Today Jasper Park Lodge GC is ranked #3 in SCORE Golf’s Top 100 and people come from around the world to play it. That results in some eye-watering green fees, but sometimes you have to dig deep to play some of the best courses on the planet. I know I have waited a long time to play Jasper Park Lodge GC so let’s get to it.
Jasper Park Lodge GC #1 – First 368 Yard Par Four
Before you tee off at Jasper Park Lodge GC it is a right of passage to have your picture taken in front of the small totem pole beside the first tee. Today Alison and I are playing with our son Dale who is a supervisor with Parks Canada in Jasper and a very occasional golfer. We are also joined by a friend of his who is a club member and a low handicap golfer who will help guide us around the course.
Even from the tips, Jasper Park Lodge GC is not long at 6,663 yards, but that is of no concern to me as I will play the whites at 6,033 yards and Dale and Alison will play the reds at 5,397 yards.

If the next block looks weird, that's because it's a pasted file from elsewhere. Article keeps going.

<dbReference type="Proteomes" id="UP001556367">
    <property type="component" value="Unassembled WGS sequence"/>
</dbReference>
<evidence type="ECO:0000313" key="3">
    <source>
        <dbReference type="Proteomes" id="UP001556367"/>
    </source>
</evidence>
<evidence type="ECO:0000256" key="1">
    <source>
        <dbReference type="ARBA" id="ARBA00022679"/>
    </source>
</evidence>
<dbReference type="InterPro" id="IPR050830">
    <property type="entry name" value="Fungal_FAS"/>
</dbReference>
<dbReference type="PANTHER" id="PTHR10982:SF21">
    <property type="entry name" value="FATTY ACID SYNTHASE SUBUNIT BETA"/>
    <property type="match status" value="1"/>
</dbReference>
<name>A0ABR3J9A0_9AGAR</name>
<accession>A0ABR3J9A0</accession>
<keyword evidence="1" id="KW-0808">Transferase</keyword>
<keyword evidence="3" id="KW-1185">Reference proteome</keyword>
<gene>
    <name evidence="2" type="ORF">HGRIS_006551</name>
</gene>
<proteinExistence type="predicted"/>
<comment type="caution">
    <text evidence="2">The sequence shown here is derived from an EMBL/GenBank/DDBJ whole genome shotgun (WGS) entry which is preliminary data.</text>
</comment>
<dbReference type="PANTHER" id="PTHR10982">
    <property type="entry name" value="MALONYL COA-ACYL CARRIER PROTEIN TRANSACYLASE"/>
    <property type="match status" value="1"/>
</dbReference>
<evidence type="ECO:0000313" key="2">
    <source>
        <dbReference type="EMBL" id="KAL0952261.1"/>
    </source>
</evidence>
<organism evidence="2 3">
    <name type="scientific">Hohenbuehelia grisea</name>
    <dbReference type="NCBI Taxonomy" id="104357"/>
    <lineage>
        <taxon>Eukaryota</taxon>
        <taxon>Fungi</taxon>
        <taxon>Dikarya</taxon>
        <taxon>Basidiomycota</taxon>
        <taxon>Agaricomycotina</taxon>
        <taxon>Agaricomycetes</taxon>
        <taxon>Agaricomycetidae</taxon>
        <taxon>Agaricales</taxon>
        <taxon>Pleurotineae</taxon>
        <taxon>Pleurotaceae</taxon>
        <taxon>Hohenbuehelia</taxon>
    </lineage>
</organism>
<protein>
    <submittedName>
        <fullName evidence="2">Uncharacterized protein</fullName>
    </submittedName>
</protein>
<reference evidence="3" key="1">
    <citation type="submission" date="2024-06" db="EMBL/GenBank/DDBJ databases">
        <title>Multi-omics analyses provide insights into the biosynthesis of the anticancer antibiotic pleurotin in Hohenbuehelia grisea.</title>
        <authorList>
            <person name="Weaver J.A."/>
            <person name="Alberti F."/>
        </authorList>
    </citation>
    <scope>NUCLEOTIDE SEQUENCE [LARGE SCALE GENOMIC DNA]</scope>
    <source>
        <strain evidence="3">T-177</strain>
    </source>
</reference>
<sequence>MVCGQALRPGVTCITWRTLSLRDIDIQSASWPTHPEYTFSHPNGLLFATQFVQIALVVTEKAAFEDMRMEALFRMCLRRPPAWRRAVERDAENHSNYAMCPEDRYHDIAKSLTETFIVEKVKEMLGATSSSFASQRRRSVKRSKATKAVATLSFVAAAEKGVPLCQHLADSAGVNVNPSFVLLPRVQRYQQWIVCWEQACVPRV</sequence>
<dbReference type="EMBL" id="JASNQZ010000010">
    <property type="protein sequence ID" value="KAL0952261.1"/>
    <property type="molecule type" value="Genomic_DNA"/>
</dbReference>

Unfortunately. the weather is not cooperating today or more accurately smoke from forest fires in British Columbia has created a haze that is blocking the mountain views for which the course is famous. For example, here is my photo from the first tee.
This is what I was hoping to see. I will use public image photos were necessary to show the genius of the Thompson design were a number of the holes are aimed straight at various mountain peaks in the Jasper area, such as the first hole.
The conditioning at Jasper Park Lodge GC is simply superb and that extends from the tee boxes to the fairways and especially to the greens. This is the first green which is a beautiful consistent carpet with a small collar that makes the transition from fairway to green almost imperceptible. Thompson does not try to beat you up with greens that have great undulation, but rather the breaks are subtle. Being the second group out, the greens we still bedewed which made them slower than they will become throughout the day and frankly, easier to putt. If you are going to score well at Jasper Park Lodge GC it will likely be because your putter is hot.
No. 1 is the 15 handicap hole and with its generous fairway and large green (by Thompson standards) it is a great starting hole. There is nothing worse than having a very difficult starting hole thrown at you right off the bat.